Paint Stucco – or Not?
DEAR TIM: The stucco on my house has been painted many times. There are large areas which are peeling. Concrete, which is virtually maintenance free, seems very similar to stucco. If this is so, does stucco require painting? Are there alternatives to using paint? G. F.
DEAR G. F.: Your observation concerning the similarities of stucco and concrete is right on target. The two materials, for the most part, have very much in common. Concrete usually consists of cement, sand, and varying sizes of aggregate (gravel). Stucco, on the other hand, usually consists of cement, lime, and sand. When concrete is finished, its surface and that of stucco are virtually the same.
However, there is a big difference. In a majority of residential applications, concrete is applied in contact with the ground. Stucco is applied to the sides of many houses in lieu of brick, stone, siding, or similar weather shielding material. Untreated concrete and stucco will readily absorb water. Both will allow water vapor to freely pass through them. Do you see where I am headed with this one?
If a concrete sidewalk or driveway gets wet, it's no big deal. However, if stucco gets wet for extended periods of time, this moisture can cause problems. Water may eventually wick through the stucco and begin to rot the wood sheathing or wood framing members. Water vapor may be pulled into the house.
This may cause insulation to become wet, drywall or plaster to crumble, and interior paint to peel. Stucco should have a protective coating of some type to prevent interior or structural problems to your home. 50 years ago, the only material available to readily protect the stucco was paint. Paint is a coating. Because of its viscosity, it does not readily penetrate things that it covers. That is why you are experiencing the peeling problems. Water vapor from the inside of your house may be pushing the paint off of the stucco. This is a very common problem on thousands of houses.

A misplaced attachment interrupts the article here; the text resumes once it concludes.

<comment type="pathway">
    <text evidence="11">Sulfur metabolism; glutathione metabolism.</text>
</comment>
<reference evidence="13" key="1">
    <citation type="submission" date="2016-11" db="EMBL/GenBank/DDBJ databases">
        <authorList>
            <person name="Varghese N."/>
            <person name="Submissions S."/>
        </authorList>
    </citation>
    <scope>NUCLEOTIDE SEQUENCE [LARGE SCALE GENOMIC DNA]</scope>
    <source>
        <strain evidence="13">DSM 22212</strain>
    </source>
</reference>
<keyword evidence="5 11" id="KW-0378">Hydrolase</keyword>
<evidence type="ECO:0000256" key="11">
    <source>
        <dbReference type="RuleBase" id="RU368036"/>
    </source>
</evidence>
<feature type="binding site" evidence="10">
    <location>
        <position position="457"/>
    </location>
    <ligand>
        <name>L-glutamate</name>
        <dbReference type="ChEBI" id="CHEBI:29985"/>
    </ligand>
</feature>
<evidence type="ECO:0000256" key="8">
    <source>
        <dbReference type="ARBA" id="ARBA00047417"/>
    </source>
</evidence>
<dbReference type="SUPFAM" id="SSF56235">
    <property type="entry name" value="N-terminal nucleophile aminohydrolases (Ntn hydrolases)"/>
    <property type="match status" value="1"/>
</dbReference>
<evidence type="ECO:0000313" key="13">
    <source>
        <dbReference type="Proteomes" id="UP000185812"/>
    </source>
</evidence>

Fortunately, advancements in coatings technology have produced products which will enable you to avoid peeling in the future. If you are able to remove the paint from your stucco completely, or had it never been painted before, you would have two alternatives. The choices available to you are either penetrating masonry stains, or clear penetrating finishes.
These products are extremely effective, because they take advantage of the microscopic makeup of concrete and stucco. Stucco and concrete look very much alike under a microscope. The space between the aggregate (sand and gravel) is comprised of interlocking crystals. The crystals have void spaces between the interlocking needles of each crystal. If you were small enough to climb through the spaces you could travel from one side of the stucco to the other without much difficulty.
The penetrating finishes take advantage of these void spaces. The liquid nature of these products allows them to penetrate into the crystalline matrix. After the liquid portion of the product evaporates, the small solid parts are left behind to partially plug up the void spaces. Some of the products are designed that they will not allow liquid water molecules to pass by, however, water vapor can readily pass through. This is an advantage, in the event water vapor from the inside of your house is trying to get to the outside air.
I recommend that you give serious consideration to these products, as you prepare to recoat your peeling stucco. You will not be disappointed.